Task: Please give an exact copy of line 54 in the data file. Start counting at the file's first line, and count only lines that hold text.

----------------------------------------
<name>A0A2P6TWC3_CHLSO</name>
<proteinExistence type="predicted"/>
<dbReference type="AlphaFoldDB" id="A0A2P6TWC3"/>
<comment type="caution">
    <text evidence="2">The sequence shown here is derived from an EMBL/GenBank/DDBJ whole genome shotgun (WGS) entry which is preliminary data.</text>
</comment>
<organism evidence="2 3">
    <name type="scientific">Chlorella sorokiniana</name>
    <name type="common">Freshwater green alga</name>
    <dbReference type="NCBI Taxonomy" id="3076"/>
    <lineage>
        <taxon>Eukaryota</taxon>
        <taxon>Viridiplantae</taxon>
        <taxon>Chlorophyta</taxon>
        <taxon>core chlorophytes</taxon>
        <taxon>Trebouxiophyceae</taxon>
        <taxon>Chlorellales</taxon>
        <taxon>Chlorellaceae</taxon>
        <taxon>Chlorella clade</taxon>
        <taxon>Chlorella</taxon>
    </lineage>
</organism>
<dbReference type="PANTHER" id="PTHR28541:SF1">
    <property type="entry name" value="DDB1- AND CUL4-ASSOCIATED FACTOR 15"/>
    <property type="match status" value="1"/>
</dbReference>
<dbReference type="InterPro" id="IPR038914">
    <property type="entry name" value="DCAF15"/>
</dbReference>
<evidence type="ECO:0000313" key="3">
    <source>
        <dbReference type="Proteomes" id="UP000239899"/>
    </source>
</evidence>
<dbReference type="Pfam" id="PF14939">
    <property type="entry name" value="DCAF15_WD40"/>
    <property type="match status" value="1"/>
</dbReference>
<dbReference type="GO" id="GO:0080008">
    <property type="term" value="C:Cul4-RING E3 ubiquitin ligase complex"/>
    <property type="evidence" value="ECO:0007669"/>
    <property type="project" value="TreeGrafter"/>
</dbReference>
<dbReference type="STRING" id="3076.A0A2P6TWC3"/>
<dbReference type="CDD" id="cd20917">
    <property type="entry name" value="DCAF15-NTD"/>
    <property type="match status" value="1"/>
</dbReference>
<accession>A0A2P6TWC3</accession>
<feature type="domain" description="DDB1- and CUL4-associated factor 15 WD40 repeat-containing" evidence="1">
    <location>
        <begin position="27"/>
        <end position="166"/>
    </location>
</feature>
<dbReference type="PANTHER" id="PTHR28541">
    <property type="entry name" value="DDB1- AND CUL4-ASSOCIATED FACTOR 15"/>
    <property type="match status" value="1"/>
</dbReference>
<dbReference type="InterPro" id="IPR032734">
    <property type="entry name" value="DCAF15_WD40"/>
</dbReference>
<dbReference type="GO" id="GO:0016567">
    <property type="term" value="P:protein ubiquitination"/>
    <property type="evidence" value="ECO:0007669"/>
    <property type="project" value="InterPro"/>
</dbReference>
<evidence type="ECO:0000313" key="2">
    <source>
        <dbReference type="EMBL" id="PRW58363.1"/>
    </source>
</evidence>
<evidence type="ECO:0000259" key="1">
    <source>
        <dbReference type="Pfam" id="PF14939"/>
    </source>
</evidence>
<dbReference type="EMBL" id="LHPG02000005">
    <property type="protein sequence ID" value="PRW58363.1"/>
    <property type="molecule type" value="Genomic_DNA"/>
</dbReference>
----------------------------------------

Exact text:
    </location>